In a broader perspective Deng Tuo’s life presents us with a transitional role for China’s intellectuals in mid-century, between the priestly vocation of the Confucian scholar-official and the politically independent professional of bourgeois society. In the modernization of China, Deng Tuo gives an example of the changing role of the educated elite in public affairs. Part of Deng Tuo’s life does not seem revolutionary in terms of China’s culture and its traditional social structure. It seems obvious that revolutions must build on what is. Deng Tuo was a scholar-official. He was conscious of the parallels with Confucian literati in the dynasties and wrote about this. Deng Tuo saw no essential contradiction between his role as cadre and as literatus. He was a revolutionary, no longer maintaining (p.315) the precepts of Confucian state ideology. Yet, he felt one could ‘critically inherit’ most of the elite, as well as popular or folk, cultural products of Chinese civilization. Indeed, like his colleagues, such as Wu Han with whom he wrote in Notes from a Three Family Village, he felt there was no other way ‘to build the new’.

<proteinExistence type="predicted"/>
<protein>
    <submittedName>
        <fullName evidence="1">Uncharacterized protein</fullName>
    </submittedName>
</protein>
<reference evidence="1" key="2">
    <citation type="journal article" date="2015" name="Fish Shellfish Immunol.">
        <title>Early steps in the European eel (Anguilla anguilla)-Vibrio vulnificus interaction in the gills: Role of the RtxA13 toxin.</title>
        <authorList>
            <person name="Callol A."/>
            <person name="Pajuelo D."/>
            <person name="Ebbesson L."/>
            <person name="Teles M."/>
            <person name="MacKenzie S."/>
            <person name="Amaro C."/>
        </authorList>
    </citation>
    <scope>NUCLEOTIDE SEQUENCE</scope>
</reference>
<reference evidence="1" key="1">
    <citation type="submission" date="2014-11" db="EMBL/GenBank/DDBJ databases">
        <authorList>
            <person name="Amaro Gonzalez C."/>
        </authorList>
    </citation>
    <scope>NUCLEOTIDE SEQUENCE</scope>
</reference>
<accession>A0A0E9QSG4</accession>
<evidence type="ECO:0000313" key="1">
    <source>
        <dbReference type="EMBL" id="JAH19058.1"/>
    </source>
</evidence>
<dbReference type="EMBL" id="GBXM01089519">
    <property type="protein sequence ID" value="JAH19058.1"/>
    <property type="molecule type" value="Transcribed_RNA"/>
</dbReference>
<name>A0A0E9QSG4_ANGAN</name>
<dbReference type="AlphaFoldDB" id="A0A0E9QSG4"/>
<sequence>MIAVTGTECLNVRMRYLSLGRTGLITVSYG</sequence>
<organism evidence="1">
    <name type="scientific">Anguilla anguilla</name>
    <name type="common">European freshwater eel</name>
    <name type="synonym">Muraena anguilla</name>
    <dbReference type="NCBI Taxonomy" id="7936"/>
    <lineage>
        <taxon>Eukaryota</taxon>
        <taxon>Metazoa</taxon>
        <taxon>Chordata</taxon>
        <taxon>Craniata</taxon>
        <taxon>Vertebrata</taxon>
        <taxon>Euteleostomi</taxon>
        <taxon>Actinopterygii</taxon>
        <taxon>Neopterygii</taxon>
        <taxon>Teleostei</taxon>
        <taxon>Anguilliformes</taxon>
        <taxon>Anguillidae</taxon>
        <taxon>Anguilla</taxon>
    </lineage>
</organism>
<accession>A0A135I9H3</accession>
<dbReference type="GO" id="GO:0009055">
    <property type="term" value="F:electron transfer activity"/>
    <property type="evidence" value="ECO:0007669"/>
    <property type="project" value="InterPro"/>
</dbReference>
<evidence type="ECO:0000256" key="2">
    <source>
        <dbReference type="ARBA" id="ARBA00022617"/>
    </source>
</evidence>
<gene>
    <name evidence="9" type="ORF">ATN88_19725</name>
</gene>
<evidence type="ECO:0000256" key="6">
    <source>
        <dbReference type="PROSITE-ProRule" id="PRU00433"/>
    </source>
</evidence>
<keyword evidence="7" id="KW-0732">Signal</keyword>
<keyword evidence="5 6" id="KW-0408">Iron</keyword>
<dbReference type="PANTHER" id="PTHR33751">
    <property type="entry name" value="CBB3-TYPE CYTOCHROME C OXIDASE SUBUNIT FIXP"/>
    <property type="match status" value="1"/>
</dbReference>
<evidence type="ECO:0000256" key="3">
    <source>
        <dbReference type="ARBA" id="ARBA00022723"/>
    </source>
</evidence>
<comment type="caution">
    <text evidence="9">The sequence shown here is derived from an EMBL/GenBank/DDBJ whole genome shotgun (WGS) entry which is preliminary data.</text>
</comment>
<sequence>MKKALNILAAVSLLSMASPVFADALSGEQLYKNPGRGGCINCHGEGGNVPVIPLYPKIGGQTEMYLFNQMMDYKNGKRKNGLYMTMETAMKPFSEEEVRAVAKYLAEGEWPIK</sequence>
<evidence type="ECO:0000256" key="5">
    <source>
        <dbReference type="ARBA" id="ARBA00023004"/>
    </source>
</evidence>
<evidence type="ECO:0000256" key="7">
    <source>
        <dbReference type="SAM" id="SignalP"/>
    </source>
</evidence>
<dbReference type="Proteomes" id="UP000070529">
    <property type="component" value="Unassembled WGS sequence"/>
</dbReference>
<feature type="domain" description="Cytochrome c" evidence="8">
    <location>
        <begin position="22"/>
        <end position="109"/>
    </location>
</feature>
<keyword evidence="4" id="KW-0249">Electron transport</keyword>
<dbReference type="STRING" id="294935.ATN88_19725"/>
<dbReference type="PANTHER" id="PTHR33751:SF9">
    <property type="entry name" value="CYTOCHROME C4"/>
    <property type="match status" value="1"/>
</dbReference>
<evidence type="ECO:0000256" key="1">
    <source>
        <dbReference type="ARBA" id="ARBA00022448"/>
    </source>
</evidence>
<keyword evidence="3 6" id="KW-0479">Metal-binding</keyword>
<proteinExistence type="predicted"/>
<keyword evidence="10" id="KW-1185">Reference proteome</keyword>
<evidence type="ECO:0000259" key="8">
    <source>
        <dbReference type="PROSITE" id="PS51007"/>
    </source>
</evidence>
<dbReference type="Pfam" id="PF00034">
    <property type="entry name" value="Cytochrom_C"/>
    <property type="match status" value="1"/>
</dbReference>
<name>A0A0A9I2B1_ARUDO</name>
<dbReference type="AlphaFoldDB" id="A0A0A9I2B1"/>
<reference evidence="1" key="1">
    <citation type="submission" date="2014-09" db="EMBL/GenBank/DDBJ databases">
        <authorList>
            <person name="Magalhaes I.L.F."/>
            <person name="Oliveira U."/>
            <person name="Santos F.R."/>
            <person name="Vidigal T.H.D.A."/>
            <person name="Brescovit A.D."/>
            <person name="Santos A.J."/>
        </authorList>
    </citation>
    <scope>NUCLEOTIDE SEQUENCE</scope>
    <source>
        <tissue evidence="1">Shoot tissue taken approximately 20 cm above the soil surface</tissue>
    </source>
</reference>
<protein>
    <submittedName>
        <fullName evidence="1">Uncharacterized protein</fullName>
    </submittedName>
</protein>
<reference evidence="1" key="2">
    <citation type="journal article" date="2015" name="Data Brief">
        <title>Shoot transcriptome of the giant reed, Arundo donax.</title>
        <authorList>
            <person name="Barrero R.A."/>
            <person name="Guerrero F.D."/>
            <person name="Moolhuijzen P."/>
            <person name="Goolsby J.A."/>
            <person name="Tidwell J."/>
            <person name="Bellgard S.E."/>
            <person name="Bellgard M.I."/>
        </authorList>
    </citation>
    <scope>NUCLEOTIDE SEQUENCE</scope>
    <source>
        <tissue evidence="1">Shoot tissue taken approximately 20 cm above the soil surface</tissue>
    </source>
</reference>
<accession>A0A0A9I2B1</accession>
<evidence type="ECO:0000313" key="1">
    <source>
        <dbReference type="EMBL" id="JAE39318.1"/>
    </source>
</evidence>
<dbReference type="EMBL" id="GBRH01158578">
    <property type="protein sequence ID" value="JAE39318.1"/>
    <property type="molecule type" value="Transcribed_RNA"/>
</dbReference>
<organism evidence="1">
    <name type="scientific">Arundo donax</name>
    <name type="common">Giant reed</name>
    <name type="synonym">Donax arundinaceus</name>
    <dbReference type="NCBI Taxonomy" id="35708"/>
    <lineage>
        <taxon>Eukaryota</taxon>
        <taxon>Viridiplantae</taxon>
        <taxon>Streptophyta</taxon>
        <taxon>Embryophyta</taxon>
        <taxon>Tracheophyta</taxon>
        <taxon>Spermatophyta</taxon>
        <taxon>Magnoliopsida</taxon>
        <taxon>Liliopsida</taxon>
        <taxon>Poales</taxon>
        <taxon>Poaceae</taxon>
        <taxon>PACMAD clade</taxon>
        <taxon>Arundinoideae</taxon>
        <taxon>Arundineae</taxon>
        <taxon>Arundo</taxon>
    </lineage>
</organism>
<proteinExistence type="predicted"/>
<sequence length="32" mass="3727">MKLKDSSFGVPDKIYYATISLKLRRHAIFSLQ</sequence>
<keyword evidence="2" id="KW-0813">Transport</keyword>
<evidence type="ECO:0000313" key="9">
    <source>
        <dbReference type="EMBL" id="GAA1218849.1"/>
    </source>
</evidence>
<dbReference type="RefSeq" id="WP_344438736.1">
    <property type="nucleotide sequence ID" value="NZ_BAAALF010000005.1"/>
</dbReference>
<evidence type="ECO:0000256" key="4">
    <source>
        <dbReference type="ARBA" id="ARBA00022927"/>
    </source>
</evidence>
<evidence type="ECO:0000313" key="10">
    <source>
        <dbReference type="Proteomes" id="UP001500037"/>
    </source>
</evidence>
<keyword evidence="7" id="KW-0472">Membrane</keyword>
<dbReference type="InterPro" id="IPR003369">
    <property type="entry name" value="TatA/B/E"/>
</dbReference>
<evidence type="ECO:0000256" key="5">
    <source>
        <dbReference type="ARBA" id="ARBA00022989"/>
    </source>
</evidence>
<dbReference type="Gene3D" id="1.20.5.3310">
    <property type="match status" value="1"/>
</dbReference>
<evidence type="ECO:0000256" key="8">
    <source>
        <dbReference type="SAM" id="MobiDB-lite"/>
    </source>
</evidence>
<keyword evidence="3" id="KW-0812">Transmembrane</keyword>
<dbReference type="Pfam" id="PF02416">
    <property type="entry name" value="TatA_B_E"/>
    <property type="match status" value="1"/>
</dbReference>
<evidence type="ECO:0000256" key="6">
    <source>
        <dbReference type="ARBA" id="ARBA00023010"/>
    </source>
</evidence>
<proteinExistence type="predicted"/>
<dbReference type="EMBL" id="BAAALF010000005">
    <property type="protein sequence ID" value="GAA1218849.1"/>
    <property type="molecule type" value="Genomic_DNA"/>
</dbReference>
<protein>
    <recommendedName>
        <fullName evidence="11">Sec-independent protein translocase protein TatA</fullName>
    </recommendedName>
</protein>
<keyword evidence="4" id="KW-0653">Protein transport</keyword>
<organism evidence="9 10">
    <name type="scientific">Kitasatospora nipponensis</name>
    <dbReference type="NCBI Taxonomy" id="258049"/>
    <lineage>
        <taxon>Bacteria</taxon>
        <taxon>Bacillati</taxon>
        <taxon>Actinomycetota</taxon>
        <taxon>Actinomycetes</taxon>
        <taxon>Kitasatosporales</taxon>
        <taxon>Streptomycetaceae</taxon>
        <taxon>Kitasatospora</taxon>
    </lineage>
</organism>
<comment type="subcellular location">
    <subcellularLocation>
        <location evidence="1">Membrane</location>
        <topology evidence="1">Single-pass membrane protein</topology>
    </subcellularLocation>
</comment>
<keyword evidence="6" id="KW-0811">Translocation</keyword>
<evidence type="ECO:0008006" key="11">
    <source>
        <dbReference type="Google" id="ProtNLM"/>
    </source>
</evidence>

I have coined the term ‘culture bearer’ as a tag to describe one key aspect of Deng Tuo’s service in Mao’s China. The closest term used by a Chinese is Deng’s own ‘theoretical worker’ (lilun gongzuozhe) or his biographer Wang Bisheng’s ‘theoretician’ (sixiang jia).10 My term and Deng Tuo’s traditional scholarly style might seem contradictory to the revolutionary social engineering expected of Party leaders. The point of Deng Tuo’s career is that they were not. Culture, since Dong Zhongshu articulated its political role for Emperor Han Wudi in the second century BCE, was meant to engineer society on behalf of the ‘science’ (my term, but equivalent to its Chinese Marxist usage) of Han cosmology—the State was to manipulate culture to bring everyone in harmony with the dao. To say the State and its intellectual servants in the 1950s share fundamental elements of political culture with their predecessors two thousand years ago is not to argue that China is unchanging any more than a recognition of the centrality of law, a personal God, and Platonic ideal types in current Western politics and society means that the contemporary West has not changed from Roman times. The point of dwelling on Deng Tuo’s culture-bearing role is just the reverse: to understand change in Chinese culture. It is to identify specifically some of the ‘forms’ of political culture in Chinese civilization which have allowed Marxism-Leninism, to ‘fit’ under the conditions of the early and mid-twentieth century. Because fit it did. ‘Fit’, however, does not mean repetition without development. It simply describes the mechanism of cross-cultural influence as Chinese actors used foreign ideas to answer (and, sadly, to create) indigenous problems.11